The hope was still there for the team to survive. The men of the stillborn Junior Formula One Team Program, Jean Messaoudi and Laurent Barlesi backed Gerard. It was said that the Junior Team had a large percentage of the budget that Larrousse needed to survive in the Formula One, as their own project stranded due a lack of financial back up. For the percentage, left Gerard Larrousse went to the French authorities for financial support. Back then, the government of France liked it to have one French team in the Formula One. With Ligier sold to Briatore, Larrousse was the only legit French team left on the grid.
The story would take quickly another turn; Gerard Larrousse decided to sell most of his shares in Larrousse. Frenchmen Jean Messaoudi and Laurent Barlesi held the majority shareholding in the team. The gents told the media that they created a new company for completing the Formula One cars. Their new design office, Racing Car Technologies Ltd. was situated in Bicester, UK. Former American engineer Steve Nichols headed the new company. Steve used to work with aerospace material before he entered the Autosport. He joined the design team of John Barnard, McLaren team in 1980. He played a huge role in building F1’s first composite Chassis the McLaren MP4/1.
Besides the MP4/1 Nichols the person who developed the MP4/4 that won 15 of the 16 Grand Prix’s raced that season. He also worked for Ferrari, Sauber and Jordan.
Larrousse, unofficially, changed its name to Junior Team Larrousse. The team stated that it was to quickly build their new car probably named JTL-01. Probably the team would use the blueprints of the Larrousse UK 1995 car, designed by Tino Belli. Normally this process would take months, while the new owners promised that the new car would make its debut during the San Marino GP at Imola. It is not sure which design they would use. Other drivers were rumoured as well. Érik Comas would return to the team while Christophe Bouchut would take the second car. In the meantime, Larrousse SA, the company that used to deal with the Larrousse F1 Team, remained in France’s equivalent of Chapter 11 Bankruptcy.
It was still unclear if the Junior Team Larrousse would appear on the grid or not. It was also vague around the team’s financing rumours said that the team had enough money, while others said the team was bankrupt. The team announced, via a press release, their demise. It is more likely the team did this because they were still in financial negotiations with the French authorities. Because of the introduced Evin Law many French teams and drivers were not able to find enough sponsoring due it was forbidden to have Tobacco or Alcoholic sponsoring.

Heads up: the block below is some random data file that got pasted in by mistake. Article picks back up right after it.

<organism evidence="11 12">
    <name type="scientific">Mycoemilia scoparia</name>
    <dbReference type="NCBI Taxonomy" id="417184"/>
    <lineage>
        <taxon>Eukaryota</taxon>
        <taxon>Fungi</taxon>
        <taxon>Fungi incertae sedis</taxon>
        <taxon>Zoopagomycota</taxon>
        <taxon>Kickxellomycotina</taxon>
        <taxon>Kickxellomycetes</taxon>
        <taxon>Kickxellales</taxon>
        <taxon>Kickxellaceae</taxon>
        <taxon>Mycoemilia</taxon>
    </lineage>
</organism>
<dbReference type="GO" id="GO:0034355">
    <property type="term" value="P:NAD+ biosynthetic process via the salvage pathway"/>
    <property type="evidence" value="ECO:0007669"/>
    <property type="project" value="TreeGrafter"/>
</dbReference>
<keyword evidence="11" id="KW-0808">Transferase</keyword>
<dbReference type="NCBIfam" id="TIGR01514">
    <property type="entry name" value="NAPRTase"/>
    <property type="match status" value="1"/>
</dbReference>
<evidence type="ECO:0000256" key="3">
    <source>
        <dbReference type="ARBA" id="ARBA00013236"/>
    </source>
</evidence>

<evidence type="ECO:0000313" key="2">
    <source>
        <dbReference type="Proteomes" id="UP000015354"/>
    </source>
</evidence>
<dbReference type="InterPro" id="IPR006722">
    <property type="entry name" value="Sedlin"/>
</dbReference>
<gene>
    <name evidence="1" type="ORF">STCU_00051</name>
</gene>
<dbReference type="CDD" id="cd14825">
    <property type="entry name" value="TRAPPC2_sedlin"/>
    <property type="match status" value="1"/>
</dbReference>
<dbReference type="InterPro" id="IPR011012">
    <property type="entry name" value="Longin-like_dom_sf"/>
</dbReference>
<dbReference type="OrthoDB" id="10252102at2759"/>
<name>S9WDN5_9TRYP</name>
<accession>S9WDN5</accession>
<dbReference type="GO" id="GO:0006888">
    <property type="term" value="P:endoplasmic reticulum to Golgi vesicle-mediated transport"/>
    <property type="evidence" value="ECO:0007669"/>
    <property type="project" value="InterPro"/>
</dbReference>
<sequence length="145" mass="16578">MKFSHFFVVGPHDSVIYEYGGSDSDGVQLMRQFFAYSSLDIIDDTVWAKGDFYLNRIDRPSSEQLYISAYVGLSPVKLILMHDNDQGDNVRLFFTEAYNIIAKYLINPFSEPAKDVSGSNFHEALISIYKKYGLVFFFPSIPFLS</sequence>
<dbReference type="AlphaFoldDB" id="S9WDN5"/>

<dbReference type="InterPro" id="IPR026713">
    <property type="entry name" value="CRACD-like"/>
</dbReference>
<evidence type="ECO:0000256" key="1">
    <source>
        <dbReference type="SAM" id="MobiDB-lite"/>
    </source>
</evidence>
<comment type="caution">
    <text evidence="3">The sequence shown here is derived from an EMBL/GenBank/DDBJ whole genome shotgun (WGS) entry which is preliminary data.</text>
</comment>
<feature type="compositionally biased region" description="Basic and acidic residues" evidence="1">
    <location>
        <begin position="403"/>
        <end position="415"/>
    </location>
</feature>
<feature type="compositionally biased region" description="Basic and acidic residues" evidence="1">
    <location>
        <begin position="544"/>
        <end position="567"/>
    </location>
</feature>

However, Gerard kept on saying that his team would appear on the grid, even during the first race! After his statement, it seemed the team was vanished in thin air. However, in mid-April there was another sign of life from the team. The team announced they would be present at Imola for the San Marino Grand Prix. One thing became clear; the team would not appear on the grid. There was no contract with an engine supplier, not with a tyre supplier, no contracts with anyone. Already during the Argentine Grand Prix Ford’s F1 Boss Gillitzer said the follow; “If Larrousse wants to do business, the ground rules are set, No money, no engine!
Still the team denied any of these, and announced a huge sponsor deal with the Malaysian oil company Petronas. However, the company would only put money in the team when the cars attempted their first Grand Prix. The only other information that was leaking out about the situation the team was in was not good as well. Former Partners of Larrousse Patrick Tambay and Michel Golay who bought 26% of the team’s shares in 1994 took legal actions against Gerard Larrousse in order to recoup their losses.
Not long after Gerard Larrousse faced, after months, the reality and had announced that the Larrousse team, that only bears his name then, would not compete during the 1995 Formula One Season. Gerard Larrousse blamed everybody for failing except himself. The French regulations made it impossible to find new sponsors, and Bernie Ecclestone was asking too much money for skipping the first two races, approx. 1.6 million dollar, of the year. He even continued saying that Larrousse would be saved.
He said that he was restructuring the Larrousse team to return to Formula One in 1996 with an brand new Larrousse LH96. Back then, it already seemed most unlikely to happen, and we know now it would never happen at all. There were too much trial pending, as one of the team supplier, SAG Communications, had said that it intends to file a formal complaint against Larrousse with the French public prosecutor’s office, alleging fraud.
It is a said ending of a once beloved team in the Formula One. It also reflected the Motorsports situation in France during the mid-1990s when the Elvis Law was implemented and teams and drivers find it hard to find new sponsoring.